Home Latest News Amnesty International’s Gambit, By Dele Agekameh

Amnesty International’s Gambit, By Dele Agekameh

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In actual fact, it is the Boko Haram leaders – Abubakar Shekau and his sponsors – who deserve to appear before the International Criminal Court at The Hague, to answer charges for human rights violation and other heinous crimes they have committed against humanity.

At a time attention seems to be focused on the new President, Muhammadu Buhari and what his tenure portends for the country, Amnesty International (AI), the global human rights watchdog, has raised a serious issue about the activities and conducts of the Nigerian military in the ongoing war against the Boko Haram terrorists in the North-East of the country. And the damning report is already drawing the ire of the Nigerian public against the global body.

Delivering its report titled: “Stars on their shoulders, Blood on their hands: War Crimes Committed by the Nigerian Military” at a press conference held in Abuja last Wednesday, AI said: “Since March 2011, more than 7,000 young men and boys died in military detention and more than 1,200 people were unlawfully killed since February 2012.” AI called for the investigation of certain senior officers and commanders in the Nigerian military, for allegedly participating in sanctioning or failing to prevent the deaths of more than 8,000 people in the course of the ongoing war in the North-East. The body then called on President Muhammadu Buhari to end the culture of impunity that has blighted Nigeria, and for the African Union (AU) and the larger international community to encourage and support efforts to “ensure the alleged perpetrators are brought to justice”.

AI is not alone. The United Nations (UN) has also added its own voice. In a report issued at its headquarters in Geneva last Friday, Zeid Ra’ad Al-Hussein, the organisation’s top human rights official, asked the Nigerian president to investigate reports of horrifying crimes by Boko Haram terrorists and alleged abuses by the Nigerian military. He cited evidence gathered by his office on atrocities committed by Boko Haram and also said that the military too had carried out a lot of human rights violations which need to be investigated. The only difference between the AI’s report and that of the UN is that rather than narrowing its own report to cover the military alone, the UN dwelt more on the heinous crimes committed by Boko Haram and probably did a balancing act by touching on the atrocities of the military as well.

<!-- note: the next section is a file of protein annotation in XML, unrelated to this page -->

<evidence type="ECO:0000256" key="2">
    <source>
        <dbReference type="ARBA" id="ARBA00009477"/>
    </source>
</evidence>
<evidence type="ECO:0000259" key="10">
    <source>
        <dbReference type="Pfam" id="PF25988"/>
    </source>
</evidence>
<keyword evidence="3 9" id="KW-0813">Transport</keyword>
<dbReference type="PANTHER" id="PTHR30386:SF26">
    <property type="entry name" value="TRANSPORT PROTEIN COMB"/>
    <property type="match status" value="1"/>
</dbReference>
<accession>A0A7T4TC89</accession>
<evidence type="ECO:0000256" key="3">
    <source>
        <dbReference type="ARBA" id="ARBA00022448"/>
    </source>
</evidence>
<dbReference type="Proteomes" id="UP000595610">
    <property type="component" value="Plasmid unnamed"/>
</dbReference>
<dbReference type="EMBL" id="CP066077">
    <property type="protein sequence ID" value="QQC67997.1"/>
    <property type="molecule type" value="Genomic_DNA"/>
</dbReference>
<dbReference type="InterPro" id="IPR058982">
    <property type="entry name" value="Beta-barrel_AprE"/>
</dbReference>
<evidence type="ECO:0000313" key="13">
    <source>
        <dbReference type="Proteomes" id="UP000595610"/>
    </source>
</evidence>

From a rag-tag fighting force in 2009, the terrorists have since become more sophisticated and daring, deploying weapons of large scale violence, including Improvised Explosive Devices (IEDs), and suicide bombers, among other lethal weapons. Till date, no one can rightly say anything about the fate that may have befallen the more than 230 Chibok school girls who were abducted from their school dormitories on the night of April 14, 2014.

Since the AI report was made public, many prominent Nigerians and commentators on social media have taken the human rights body to the cleaners by accusing it of being one-sided and biased in its report. They have also demanded to know why, for instance, AI completely ignored the unspeakable bestiality, human rights violations and crimes against humanity committed by the Boko Haram terror group itself. Based on past indictments by the global body, which had become too frequent, the consensus of opinions is that AI has the habit of condemning the military, which has been trying to protect the territorial integrity of Nigeria from the marauding antics of Boko Haram.

The feelings of several Nigerians were reinforced by the military, which also dismissed the accusations by AI by calling these a witch-hunt and a deliberate attempt to tarnish the military’s image. In his reaction, Chris Olukolade, a Major General and the Director, Directorate of Information at the Defence Headquarters, condemned AI’s gruesome allegations against retired and serving senior Nigerian military personnel and the Armed Forces in general and described it as blackmail. According to him, “the action, no doubt, depicts more of a premeditated indictment aimed at discrediting the country for whatever purpose.” He stated that each of the allegations made in the past by the organisation had been thoroughly responded to and cleared in the public domain and officially, adding that, the title of AI’s most recent report, down to the body of allegations, smacked of extreme bias, “which is disturbing, coming from an otherwise reputable organisation that is expected to be ‘just and fair’ to all.”